Why Generation Z Matters…

by Emma Havighorst

I’ve always defined myself by my age, because it seemed to be a constant support for whatever I wanted to prove.

“Yes, my room is messy Mom, it’s because I’m a teenager. Let me live.”

“Oh yeah, I have been covering shows at fashion week for six seasons now, and I’m only sixteen. Isn’t that cool?”

“Of course I can come talk to you about how teens are using social media — who would know them better than one of their own?”

As the ending of my teenager-dom looms closer and closer by the day (less than six months until I’m “in my twenties”…. eek!), I’ve discovered a new way to define myself by my age and continue to lump myself in with the people I feel most connected to — and that, my friends, is in Generation Z.

For those who don’t know, Generation Z is defined by the most recent U.S. Census as those who were born between 1997/1998 and 2016, meaning Gen Z spans the gap from twenty-year-olds to infants at this very moment. According to a study done called “Generation Nation”, Generation Z is by far the most inclusive and diverse generation thus far in American history, with almost 50% of our population being non-white and with over 50% of us supporting marriage equality across all races and genders.

A common misconception, and the one that bothers me quite possibly more than anything else, is that Generation Z is the same in ideology, interests, and behavior as Millennials. First of all, don’t even start with this Gen Z slander. The Millennials took the “Millennials Destroyed _________” trend laying down, but we won’t. So let’s set the record straight. We are not who you think we are, and we are not defined by those who came before us.

We are different from Millennials because we have grown up in an entirely different world. Our world was post-9/11 security measures and the digital, social media boom and the availability of e-commerce and social media sites. We grew up during or were born after a major, worldwide recession. We were raised in a world that was cautious and a little scared, a world that took time to spend money and to open up again and that still takes their time in making bigger decisions. The way the world had to adapt and change to the environment we have grown up in has made us who we are. Generation Z is smart and tactical. We are efficient and hopeful but we also remain cautious. We are guarded and private, despite our sharing behaviors which may seem otherwise. We are personable and connected because we know that we have to be in this world. And most importantly, we are active. We are active in our schools and in our daily lives and on social media and in relationships because we see the way the world is going and we see the hate that is running rampant and the environmental destruction and yes, we’re scared, but we’re also motivated and energized with the knowledge that we have the capabilities of fixing these major issues once we get a chance to hold that baton and make the decisions.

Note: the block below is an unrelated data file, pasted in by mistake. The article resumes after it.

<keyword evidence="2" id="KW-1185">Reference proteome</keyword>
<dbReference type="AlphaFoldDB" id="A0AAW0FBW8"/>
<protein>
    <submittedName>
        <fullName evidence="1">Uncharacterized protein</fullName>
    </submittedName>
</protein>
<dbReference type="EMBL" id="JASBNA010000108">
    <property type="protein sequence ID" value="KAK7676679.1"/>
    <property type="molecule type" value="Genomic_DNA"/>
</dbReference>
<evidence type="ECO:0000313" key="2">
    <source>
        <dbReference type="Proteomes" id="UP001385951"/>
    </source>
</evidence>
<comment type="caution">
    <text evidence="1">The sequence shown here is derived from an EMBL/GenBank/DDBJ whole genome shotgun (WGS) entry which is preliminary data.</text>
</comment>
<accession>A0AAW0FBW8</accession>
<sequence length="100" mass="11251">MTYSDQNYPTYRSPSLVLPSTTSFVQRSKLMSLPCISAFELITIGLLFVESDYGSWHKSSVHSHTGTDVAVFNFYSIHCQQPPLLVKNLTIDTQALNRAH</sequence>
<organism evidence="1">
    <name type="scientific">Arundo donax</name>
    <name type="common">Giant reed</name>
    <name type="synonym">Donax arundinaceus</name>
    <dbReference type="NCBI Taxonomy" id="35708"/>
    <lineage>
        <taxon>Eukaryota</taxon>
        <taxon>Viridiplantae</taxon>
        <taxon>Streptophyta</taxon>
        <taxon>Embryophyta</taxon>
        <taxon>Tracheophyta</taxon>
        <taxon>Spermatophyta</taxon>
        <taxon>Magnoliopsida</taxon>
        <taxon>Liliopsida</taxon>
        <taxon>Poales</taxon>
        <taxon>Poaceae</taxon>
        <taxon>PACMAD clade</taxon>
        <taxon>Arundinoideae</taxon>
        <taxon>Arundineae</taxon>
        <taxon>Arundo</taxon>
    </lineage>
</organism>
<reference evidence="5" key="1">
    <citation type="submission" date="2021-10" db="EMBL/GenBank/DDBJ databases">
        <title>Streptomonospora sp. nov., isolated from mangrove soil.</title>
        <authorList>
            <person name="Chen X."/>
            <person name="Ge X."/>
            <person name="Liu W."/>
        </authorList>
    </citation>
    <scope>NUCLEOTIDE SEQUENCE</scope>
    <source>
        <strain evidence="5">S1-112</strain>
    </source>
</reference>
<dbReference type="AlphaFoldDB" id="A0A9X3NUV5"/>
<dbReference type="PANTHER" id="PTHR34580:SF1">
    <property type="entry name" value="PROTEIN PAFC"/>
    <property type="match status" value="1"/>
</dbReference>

But beyond the issues and the politics, we are real people with real interests. We want to hear about memes and to create vlogs and learn about new places and read interviews with other cool creators our age and find new brands to shop and discover skincare routines and discuss money-making and saving and so so much more. And if we can, we want to learn and read and watch content from people within our generation because those are the people we are going to relate to and trust the most, inherently, given that they have the closest perspective to our own.

As Generation Z-ers, we are not one-dimensional nor are we for one-purpose-only. We want to create and write about what interests us, and we want to read and watch content about what interests us. And that’s where ZEE comes in.

ZEE (a play on the Generation Z[EE] name) is a platform that was founded upon the idea that Generation Z-ers are creative and brilliant and interesting and that we deserve a space on the giant interwebs to make our own. We aim to have a diverse and representational group of writers who will have total autonomy over their work — including what exactly is published, when, in what area of the website — down to the very last detail.

We understand how crucial it is to assure that Gen Z voices are being published fairly and accurately, so we will never twist around or change someone’s words or their story to make it more clickbait-worthy or intriguing. We have also promised our collaborators that we will never push them to write something they’re not comfortable with or something they don’t want to share, which is something that should seem like common sense but is, unfortunately, a situation most of our writers have experienced while trying to get their work published in other outlets (myself included).

ZEE matters because Generation Z matters. We deserve a space, and here it is.

Welcome to ZEE.

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